Admittedly, those who made very bad calls in 2009 are not likely to be able to re-board any time soon, if at all.

    What I suspect someone like Schiller would acknowledge is that there will always be people who will pay more for equities than his model says they should. The pendulum will swing higher, but it will also swing lower (overshooting the mean in either direction). If you buy when the pendulum is above the mean and manage to get out when it is even higher, more power to you. But, good luck with that.

    I’m not a trader (or an individual stock investor) because I know that I’m a fool and an idiot. I’m not smart enough to know when and how far that pendulum will swing. My sense and experience tell me, though, that the stock indices will fall back below the current levels, perhaps well below, so that if I were to sell today I could buy back at a better price in the future. But, I’m not such a fool or an idiot to think that I can time this accurately enough to overcome the tax and transaction costs involved. So, I’ll do what I’ve always done—-nothing— and automatically re-invest the dividends and let Mr. Averages and Mr. Compounding do the rest. Those two are pretty darn smart.

  13. Gravatar of Steve Steve
    6. March 2013 at 09:15

    “foolish people who got lucky?”

    Ask and you shall receive:

  14. Gravatar of Doug M Doug M
    6. March 2013 at 09:57

    For every seller there is a buyer.

    All of the the time half of the market is “wrong.”

  15. Gravatar of Carney Point Carney Point
    6. March 2013 at 09:58

    Scott, congrats on managing not to mention EMH once in your quips about this. So let me: EMH implies that anyone with an explicit view of the future of markets is highly likely to be depicted as fool or an idiot in that future.

  16. Gravatar of 123 123
    6. March 2013 at 10:02

    The list is not entirely fair.
    There are people, who did wrong strategic calls – that is OK.
    But there are also people in the list with wrong tactical calls, wrong relative value calls – this is meaningless. They do such calls everyday, and it easy to pick a day when they are wrong.
    There are also people in the list who did right tactical calls – this is totally unfair.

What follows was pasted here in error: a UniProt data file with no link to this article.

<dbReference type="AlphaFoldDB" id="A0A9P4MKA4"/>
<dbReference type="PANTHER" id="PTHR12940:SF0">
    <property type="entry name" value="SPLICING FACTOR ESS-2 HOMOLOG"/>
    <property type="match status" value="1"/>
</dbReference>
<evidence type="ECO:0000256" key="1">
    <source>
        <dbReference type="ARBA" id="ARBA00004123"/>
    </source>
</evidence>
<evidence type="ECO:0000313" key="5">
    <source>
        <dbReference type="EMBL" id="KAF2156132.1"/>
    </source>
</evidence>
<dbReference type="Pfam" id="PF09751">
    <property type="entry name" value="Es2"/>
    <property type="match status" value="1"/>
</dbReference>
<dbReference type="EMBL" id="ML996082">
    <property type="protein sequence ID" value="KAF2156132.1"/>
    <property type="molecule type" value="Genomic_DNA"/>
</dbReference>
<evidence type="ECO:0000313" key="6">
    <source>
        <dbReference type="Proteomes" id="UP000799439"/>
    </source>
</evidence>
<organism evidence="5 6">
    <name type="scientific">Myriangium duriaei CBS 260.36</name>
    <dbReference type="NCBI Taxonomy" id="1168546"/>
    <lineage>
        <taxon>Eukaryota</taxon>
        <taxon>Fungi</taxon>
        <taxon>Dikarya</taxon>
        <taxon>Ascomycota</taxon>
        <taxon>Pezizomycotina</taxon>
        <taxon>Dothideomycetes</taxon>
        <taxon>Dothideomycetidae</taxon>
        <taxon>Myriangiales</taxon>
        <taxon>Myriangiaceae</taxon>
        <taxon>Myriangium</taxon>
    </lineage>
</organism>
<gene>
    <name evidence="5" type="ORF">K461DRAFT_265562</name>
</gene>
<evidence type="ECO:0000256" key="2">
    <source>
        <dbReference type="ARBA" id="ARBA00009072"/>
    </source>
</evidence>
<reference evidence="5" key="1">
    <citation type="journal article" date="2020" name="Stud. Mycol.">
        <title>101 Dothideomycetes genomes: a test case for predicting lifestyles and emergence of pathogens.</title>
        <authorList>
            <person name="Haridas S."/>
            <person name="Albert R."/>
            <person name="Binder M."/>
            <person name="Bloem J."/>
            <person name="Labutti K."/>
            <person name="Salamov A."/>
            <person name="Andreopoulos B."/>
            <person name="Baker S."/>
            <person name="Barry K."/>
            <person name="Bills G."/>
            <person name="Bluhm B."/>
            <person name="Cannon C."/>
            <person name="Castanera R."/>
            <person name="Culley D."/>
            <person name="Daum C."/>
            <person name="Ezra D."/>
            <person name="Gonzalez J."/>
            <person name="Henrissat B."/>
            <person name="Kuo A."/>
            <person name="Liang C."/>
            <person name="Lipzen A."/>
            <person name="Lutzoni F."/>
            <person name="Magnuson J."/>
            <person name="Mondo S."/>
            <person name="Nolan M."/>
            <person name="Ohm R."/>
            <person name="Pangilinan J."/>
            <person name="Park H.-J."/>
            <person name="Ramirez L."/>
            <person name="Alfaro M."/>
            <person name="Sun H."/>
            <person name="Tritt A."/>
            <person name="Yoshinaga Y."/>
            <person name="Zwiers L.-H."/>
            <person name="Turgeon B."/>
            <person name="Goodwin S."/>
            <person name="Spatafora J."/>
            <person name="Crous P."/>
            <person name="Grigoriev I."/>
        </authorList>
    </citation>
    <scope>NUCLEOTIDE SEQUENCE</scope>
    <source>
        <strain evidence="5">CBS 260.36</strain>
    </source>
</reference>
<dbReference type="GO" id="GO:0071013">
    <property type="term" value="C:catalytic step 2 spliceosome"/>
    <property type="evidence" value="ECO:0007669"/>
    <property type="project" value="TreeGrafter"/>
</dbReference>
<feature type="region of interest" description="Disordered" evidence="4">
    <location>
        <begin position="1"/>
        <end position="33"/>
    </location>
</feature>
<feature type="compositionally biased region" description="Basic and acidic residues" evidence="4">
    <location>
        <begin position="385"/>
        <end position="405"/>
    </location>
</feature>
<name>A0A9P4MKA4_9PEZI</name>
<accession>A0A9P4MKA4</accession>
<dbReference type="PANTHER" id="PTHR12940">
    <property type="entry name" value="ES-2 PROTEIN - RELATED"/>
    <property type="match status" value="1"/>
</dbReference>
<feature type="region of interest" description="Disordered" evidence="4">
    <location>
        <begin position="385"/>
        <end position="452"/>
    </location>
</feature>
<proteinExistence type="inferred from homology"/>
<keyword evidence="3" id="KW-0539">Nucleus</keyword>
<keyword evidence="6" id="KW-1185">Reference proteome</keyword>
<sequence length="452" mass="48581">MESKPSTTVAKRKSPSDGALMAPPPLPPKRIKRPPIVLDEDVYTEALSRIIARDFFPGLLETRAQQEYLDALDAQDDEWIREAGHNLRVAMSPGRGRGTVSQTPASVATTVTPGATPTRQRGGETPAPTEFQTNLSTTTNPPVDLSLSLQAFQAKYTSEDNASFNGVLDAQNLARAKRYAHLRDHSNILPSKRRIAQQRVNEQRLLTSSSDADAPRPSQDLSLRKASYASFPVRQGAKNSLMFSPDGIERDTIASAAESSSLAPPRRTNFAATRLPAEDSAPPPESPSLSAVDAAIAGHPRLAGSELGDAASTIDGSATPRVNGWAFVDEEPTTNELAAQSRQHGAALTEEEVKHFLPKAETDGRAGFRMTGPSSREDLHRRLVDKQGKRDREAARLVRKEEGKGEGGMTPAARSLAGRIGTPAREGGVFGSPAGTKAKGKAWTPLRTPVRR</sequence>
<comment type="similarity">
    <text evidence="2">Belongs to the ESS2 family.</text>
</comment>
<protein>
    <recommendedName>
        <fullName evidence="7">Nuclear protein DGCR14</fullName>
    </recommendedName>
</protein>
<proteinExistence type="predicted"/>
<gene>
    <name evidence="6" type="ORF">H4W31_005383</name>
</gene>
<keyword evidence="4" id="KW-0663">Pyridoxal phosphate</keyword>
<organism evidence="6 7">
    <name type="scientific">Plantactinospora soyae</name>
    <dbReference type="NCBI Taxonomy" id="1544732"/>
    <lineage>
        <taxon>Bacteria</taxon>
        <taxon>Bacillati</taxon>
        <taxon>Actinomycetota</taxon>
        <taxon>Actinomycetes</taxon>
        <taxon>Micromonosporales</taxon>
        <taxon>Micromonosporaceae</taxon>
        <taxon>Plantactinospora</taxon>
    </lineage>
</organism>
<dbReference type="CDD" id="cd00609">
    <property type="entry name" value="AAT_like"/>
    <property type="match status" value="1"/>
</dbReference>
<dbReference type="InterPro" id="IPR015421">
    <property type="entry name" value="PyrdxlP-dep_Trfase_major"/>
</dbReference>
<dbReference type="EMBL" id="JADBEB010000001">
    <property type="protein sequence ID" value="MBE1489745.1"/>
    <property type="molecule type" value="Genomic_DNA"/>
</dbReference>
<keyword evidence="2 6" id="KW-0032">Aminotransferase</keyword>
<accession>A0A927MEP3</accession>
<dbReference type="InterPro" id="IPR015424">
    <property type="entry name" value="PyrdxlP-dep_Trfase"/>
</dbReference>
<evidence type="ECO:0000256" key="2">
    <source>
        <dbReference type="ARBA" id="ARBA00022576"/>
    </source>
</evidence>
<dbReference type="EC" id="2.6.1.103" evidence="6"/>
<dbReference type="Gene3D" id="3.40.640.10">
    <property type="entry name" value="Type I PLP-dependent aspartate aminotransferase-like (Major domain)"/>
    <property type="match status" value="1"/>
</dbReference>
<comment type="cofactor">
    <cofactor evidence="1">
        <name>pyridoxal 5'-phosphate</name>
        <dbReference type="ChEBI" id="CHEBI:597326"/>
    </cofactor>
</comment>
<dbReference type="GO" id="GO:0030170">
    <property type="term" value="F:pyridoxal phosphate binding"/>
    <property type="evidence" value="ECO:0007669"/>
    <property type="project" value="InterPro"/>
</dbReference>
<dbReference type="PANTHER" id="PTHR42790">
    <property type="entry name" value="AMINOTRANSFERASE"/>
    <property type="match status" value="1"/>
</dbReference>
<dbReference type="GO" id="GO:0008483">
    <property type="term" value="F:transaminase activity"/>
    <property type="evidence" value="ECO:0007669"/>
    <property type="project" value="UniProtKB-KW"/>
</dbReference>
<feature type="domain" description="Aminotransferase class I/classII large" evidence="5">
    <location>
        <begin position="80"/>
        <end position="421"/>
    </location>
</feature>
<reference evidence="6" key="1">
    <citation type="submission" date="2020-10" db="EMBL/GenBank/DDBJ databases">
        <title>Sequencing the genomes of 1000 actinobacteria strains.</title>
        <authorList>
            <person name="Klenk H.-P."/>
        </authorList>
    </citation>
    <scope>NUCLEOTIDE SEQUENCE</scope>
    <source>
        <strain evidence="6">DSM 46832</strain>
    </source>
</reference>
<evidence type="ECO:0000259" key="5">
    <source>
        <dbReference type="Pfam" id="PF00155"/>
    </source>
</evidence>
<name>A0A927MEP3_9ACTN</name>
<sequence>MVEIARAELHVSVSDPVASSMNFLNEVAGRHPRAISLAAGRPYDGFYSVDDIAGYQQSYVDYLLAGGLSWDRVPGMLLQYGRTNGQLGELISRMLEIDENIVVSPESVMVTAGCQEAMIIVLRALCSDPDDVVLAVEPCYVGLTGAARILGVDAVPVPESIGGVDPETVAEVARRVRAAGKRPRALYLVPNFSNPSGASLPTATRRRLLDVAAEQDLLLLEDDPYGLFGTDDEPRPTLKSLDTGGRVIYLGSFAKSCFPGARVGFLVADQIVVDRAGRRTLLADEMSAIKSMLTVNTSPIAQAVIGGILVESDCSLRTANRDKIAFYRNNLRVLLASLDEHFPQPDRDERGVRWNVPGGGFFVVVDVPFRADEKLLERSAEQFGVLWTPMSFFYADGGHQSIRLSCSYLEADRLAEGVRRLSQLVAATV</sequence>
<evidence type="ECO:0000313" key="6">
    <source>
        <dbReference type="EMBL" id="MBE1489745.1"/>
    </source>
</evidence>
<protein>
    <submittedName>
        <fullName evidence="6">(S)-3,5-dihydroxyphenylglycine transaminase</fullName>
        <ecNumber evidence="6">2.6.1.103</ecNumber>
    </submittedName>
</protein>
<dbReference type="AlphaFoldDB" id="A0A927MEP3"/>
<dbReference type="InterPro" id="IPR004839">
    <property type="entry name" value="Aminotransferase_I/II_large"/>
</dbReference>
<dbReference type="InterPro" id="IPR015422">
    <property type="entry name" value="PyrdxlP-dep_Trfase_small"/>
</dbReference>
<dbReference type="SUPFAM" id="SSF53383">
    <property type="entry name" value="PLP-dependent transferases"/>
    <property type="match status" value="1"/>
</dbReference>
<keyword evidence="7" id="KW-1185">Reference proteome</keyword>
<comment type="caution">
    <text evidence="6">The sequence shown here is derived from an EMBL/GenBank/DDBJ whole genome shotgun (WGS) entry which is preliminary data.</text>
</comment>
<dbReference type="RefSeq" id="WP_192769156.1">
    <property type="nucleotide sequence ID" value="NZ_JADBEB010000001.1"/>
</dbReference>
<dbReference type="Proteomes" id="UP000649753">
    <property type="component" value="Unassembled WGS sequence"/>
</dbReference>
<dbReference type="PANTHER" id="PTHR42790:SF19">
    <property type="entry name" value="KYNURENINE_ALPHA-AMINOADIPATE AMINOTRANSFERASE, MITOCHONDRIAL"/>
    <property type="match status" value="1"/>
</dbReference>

17. Gravatar of Doug M Doug M
    6. March 2013 at 10:03

    Robert “Eliot Wave” Prechter has been saying that we were headed for a crash since 1980’s.

    Nuriel Rubini, aka Dr Doom.

    We have a bunch of stopped clocks. i.e. they are right twice a day. They called for a crash their entire carrer, eventually they got one — everyone called them geniuses. Now we are reminded that they have been mostly wrong.

  18. Gravatar of TravisV TravisV
    6. March 2013 at 10:23


    Thanks for mentioning the paper on Buffett: “Betting Against Beta”

    Prof. Sumner says he wrote a post on that paper. Could someone please find the link to that post? Thanks!

  19. Gravatar of TravisV TravisV
    6. March 2013 at 10:27

    Ah, I think I just found it:

    “Three strikes and you’re out”

  20. Gravatar of W. Peden W. Peden
    6. March 2013 at 10:44

    Tyler Joyner,

    Thank you!

  21. Gravatar of TravisV TravisV
    6. March 2013 at 10:44

    Here’s another interesting new study that says that if you want to beat the market, you should focus on gross margin rather than net profit margin:

    “Most investors zero in on the bottom line: a company’s net earnings. But here, it is what is near the top line that matters: total revenues minus basic expenses. When a company’s goods and services take in a lot more money than they cost to produce, that is a high gross profit margin””and a strong signal of quality.

    “You get much more informative signals about the health of firms” this way, Mr. Novy-Marx says.

    That partly is because many of the investments that companies make for their long-term future growth can result in short-term hits to reported net earnings. A firm that spends on research and development, for example, is seeking to bolster its future profits by ensuring that it won’t run out of new products to sell. That spending rise will hurt this year’s net earnings. But the quality measure doesn’t penalize companies for spending on R&D””and thus might be more effective at identifying tomorrow’s more profitable firms today.”

  22. Gravatar of TravisV TravisV
    6. March 2013 at 10:53

    Prof. Sumner,

    Bill Gates, Daron Acemoglu and James Robinson are having an interesting debate about China. It would be interesting to know which side you think is most correct.

    “Institutions matter, a lot” by Ryan Avent

  23. Gravatar of Tyler Joyner Tyler Joyner
    6. March 2013 at 11:08


    I think the issue is more about correlation and relative advantages than what metrics you use to evaluate companies.

    Compared to even 10 years ago, correlations between individual stocks and also between asset classes have gone up considerably. Fifty years ago investing in Europe was a great hedge to your US portfolio. Today those two markets move in near-perfect tandem.

    So when the movements of the larger market have a very high probability of affecting the performance of your Apple stock as much or more than the company’s actual metrics do, does it really matter whether you look at gross margin or net profits or P/E?